The government has pledged £30 million investment into research surrounding electric and hydrogen vehicles.

Revealed by investment minister Gerry Grimstone today, the move will see around £9.4m invested into 22 separate studies, looking at a variety of different research areas – including the possible development of a low-carbon lithium hydroxide plant in Cornwall. This could make UK battery production easier, as lithium is one of the crucial components of an electric car’s battery cells.

Another study will investigate a lightweight hydrogen fuel tank – developed by Loughborough’s Haydale Composite Solutions – to see how well it could work in both hydrogen-powered cars and vans.

Minister for Investment Gerry Grimstone said: “We have set an ambitious target to phase out the sale of new petrol and diesel cars by 2030. To support that it is crucial we invest in research so we can power ahead with the shift to electric vehicles as we build back greener from the pandemic.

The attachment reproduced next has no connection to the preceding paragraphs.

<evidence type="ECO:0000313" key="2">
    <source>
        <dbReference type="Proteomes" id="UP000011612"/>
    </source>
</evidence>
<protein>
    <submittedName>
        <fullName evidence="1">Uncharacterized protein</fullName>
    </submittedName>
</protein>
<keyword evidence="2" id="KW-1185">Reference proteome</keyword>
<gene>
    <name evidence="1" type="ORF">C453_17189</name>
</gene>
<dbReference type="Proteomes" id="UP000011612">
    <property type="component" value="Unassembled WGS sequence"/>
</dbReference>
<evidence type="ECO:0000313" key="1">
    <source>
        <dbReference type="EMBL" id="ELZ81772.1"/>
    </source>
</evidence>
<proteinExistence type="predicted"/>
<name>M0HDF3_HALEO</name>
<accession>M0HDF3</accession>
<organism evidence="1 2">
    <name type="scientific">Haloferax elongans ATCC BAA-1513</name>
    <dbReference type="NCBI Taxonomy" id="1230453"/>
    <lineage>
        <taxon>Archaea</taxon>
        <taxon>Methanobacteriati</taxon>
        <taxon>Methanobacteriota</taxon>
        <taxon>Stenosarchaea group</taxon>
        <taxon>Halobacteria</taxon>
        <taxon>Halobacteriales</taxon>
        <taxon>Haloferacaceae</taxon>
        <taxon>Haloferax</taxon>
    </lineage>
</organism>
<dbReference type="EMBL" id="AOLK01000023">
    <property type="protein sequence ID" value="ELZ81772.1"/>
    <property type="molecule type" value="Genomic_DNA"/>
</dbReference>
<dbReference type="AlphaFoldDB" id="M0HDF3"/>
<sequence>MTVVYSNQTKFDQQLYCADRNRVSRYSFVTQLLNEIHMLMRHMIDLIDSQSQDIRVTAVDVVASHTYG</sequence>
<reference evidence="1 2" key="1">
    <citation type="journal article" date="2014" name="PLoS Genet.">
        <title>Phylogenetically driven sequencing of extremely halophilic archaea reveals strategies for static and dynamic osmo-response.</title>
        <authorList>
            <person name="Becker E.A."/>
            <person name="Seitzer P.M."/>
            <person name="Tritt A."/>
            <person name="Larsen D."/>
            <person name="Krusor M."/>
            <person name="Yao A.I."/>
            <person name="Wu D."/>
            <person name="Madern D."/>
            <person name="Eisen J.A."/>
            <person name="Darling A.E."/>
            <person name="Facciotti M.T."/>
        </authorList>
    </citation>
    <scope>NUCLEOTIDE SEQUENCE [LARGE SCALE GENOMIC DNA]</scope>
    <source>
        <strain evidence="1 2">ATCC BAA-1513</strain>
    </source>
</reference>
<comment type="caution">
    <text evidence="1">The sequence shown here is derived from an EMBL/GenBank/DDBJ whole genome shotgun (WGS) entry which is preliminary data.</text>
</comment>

“The world leading research announced today showcases the very best of British innovation and it will support all stages of the automotive supply chain to make the switch to electric vehicles – from developing batteries, to exploring how to recycle them.”

The money will also be spent on a study of a lightweight magnet plant in Cheshire. Magnets are a key component of an EV’s electric motor.

Some £22.6 million in funding will go to the government-backed Faraday institution, which will use the money to investigate battery safety and find out the root causes of battery failures. It’ll also look at solid-state batteries and their capability to deliver significant range increases to electric vehicles, as well as how effectively batteries can be recycled and reused.